I know he is going to leave the nest one day - I didn't realise it would be at 18 and as far round the world as it is possible to get. Why does he want to go? He hates the country he is growing up in. He sees and has to deal with all the violence on the streets - he just shrugs his shoulders when you talk to him about it and says 'this place is a sh*thole.' He says 'what's the point of going to University and coming out with a massive debt - and a degree doesn't guarantee me a good job?' I have no answer.

Whilst I tend to agree with him I have always been careful to paint an optimistic painting of the future (for him and his brother). I want them to think they are growing up in a civilized country with opportunities.

The reality seems to be the opposite for young people.

If he was mine I would encourage him to go. I know many parents who have children of a similar age and most of the kids are saying the same thing. They just want to get out.

When we hear about the violence on the streets and Anti-social behaviour I think it is all to easy to forget that this is caused by a minority of youngsters. The majority are well behaved young people who want a decent life. BUT they are the ones who are more likely to be mugged/beaten up etc - not adults.

I feel a great deal of sympathy for the majority of todays youth. I don't see many prospects left for them in the UK

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he seems bright, but i think after a few years away he would miss his family. and so he should.

why should be be forced out of the country. why cant he live within the vicinity of the family town ?

get rid of BTL lending and he could.

You're right. And it's one of the things that when I really think about it makes my blood boil. I am by nature and instinct a socialist - I suppose. I recognised a long time ago that socialism does not work very well. But then, nor does capitalism.

One has to accept capitalism (there are not enough of us prepared to try to topple the system! - only me as far as I know :unsure: ) but I had always hoped that, much as I mistrust Labour (instead of being socialists that just employ layer after layer of useless bureaucrats), I hoped they could at least be relied on to do things that were somehow decent - in everyone's interest - not just for the benefit of one section of society.

The unchecked growth of BTL, the fact we have a Labour Prime Minister that is a BTL landlord, the fact our society seems to be disintegrating with people unable to afford to have children - and those that do subsequently finding their children unable to live near them when they grow up etc. etc. - well it really is unbelievable that those pr@tts in power seem to think everything is okay.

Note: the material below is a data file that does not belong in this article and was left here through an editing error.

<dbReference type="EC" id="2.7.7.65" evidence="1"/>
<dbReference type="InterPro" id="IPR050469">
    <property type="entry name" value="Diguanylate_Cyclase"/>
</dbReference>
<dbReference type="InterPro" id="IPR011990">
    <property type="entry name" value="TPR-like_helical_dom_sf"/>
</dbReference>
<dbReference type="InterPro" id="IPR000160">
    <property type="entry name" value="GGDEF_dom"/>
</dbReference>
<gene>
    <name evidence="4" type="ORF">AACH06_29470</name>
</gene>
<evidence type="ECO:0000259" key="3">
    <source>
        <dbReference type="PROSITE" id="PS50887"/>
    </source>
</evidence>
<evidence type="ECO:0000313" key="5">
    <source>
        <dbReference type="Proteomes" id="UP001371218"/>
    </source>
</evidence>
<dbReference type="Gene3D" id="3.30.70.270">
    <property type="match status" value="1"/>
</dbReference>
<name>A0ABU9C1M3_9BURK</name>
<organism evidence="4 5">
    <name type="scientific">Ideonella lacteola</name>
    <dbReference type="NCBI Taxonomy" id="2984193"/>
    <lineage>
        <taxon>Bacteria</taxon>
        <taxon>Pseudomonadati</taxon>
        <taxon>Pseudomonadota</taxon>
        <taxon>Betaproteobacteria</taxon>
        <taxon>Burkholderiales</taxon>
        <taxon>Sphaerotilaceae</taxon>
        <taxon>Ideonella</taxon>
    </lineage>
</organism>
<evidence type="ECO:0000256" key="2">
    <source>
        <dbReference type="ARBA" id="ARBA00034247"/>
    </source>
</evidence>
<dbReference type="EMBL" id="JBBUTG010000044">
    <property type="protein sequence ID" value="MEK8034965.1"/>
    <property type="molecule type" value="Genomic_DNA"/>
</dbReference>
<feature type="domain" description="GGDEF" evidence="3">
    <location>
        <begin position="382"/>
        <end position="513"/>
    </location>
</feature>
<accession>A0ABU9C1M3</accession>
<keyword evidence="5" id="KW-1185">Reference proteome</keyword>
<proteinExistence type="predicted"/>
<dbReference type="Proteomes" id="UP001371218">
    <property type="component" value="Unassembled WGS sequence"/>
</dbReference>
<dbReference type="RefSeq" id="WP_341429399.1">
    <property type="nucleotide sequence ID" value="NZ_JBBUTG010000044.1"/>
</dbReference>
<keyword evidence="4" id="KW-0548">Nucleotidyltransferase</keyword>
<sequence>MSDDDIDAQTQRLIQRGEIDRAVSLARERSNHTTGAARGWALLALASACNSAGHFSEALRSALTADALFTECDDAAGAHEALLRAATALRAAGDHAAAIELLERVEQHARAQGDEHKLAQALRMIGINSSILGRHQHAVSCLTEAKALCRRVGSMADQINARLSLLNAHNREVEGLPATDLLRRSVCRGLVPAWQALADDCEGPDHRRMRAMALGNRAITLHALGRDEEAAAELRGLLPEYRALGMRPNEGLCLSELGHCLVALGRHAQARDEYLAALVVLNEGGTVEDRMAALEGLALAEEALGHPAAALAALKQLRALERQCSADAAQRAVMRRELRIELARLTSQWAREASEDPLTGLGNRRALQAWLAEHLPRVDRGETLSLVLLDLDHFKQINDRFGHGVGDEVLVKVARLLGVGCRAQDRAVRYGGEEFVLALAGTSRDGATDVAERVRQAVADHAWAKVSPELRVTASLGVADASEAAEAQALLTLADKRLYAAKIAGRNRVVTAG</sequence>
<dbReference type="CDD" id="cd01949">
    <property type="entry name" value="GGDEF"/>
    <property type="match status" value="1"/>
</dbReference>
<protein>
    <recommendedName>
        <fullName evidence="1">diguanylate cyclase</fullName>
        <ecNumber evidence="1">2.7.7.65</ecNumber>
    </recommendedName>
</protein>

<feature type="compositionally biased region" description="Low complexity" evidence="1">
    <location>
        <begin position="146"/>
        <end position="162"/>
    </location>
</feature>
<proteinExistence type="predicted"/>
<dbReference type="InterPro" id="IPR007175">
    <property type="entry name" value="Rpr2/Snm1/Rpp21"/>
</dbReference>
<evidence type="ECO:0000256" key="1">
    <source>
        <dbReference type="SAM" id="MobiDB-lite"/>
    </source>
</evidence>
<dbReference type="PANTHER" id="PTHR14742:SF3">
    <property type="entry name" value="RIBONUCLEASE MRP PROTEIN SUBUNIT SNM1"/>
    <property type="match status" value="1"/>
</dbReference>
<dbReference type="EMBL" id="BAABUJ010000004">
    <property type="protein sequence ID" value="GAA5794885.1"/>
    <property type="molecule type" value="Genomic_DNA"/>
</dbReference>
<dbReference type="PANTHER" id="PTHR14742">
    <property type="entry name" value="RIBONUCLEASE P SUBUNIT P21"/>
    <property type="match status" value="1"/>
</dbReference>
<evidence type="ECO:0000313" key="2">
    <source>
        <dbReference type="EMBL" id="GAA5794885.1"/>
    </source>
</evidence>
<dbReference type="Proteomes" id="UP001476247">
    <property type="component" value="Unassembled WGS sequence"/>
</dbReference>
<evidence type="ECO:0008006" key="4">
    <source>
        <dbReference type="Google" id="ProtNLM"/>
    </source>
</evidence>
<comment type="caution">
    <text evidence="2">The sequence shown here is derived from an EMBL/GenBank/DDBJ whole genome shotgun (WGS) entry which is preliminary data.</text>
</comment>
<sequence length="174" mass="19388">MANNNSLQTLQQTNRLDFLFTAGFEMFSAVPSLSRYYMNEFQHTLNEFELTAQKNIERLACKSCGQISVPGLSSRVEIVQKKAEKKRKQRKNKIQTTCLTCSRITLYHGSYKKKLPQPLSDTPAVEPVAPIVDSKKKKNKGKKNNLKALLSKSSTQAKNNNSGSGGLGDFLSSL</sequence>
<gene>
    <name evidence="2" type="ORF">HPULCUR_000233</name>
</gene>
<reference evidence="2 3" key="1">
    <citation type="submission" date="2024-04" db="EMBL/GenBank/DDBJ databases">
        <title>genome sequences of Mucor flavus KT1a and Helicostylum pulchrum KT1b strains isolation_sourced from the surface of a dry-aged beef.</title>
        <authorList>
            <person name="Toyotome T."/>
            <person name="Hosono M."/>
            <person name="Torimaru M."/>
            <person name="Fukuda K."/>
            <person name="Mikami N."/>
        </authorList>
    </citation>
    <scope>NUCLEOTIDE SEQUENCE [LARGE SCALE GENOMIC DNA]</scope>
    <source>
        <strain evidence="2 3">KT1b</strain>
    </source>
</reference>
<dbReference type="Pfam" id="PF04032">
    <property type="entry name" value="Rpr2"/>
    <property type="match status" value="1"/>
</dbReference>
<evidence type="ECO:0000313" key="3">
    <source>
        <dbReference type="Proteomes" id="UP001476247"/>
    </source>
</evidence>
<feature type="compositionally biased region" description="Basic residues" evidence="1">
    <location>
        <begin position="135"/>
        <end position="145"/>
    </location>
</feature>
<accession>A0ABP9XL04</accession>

My son wants to emigrate at 18 because he can't see a future for himself in this country! - what a condemnation of this deeply cr@ppy society.

I just hope we have enough points to follow him! (Had always planned to go to France but seems they have problems of their own!)

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The unchecked growth of BTL, the fact we have a Labour Prime Minister that is a BTL landlord, the fact our society seems to be disintegrating with people unable to afford to have children - and those that do subsequently finding their children unable to live near them when they grow up etc. etc. - well it really is unbelievable that those pr@tts in power seem to think everything is okay.

I am thinking of emigrating at some point although property in New Zealand is also in a bubble like it is in every Anglo-Saxon nation.

HPI is a disease to society which desperately needs a cure.

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I am thinking of emigrating at some point although property in New Zealand is also in a bubble like it is in every Anglo-Saxon nation.

HPI is a disease to society which desperately needs a cure.

In a free market you have to use blunt tools. I wonder how HPI could be controlled?

Swingeing taxes on BTL would be a start.

Maybe capital gains on your own residence would put a brake on things?

Credit controls would help - but these would have to be introduced loosely and tightened over time.

Any other ideas?

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In a free market you have to use blunt tools. I wonder how HPI could be controlled?

I don't think we have a free market in housing. Supply cannot easily expand with demand. That isn't the case with housing because the Gov't artificially restricts the number of houses with complex planning laws. The answer to HP inflation isn't more government regulation, it's less.

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Unfortunatly the vast majority of those who count are OO's. All these people are VI's and have a vote. If the government threaten to pop this bubble then the govenment will go pop with it.

If you ever see unrest on the streets from disaffected youngsters (like in France now) - fed up with being priced out of property ownership and condemned to live in rented rooms for the rest of their lives - the rules will be changed double quick then.

It makes me smile(not sure about that) when I think of all the people on here going on about people renting more - i.e. long term renting etc.

The bubble has been built on a BTL explosion. This is based on sharing. i.e. young people sharing a flat or house.

When you get to 35 you get a bit fed up with this lifestyle. You actually want a place of your own. I have two nieces just over 30 - both with Uni debts still round their necks. They can afford to rent a shared flat or house. There is no way they can afford to rent a house on their own i.e. as a couple who might want to have a family one day.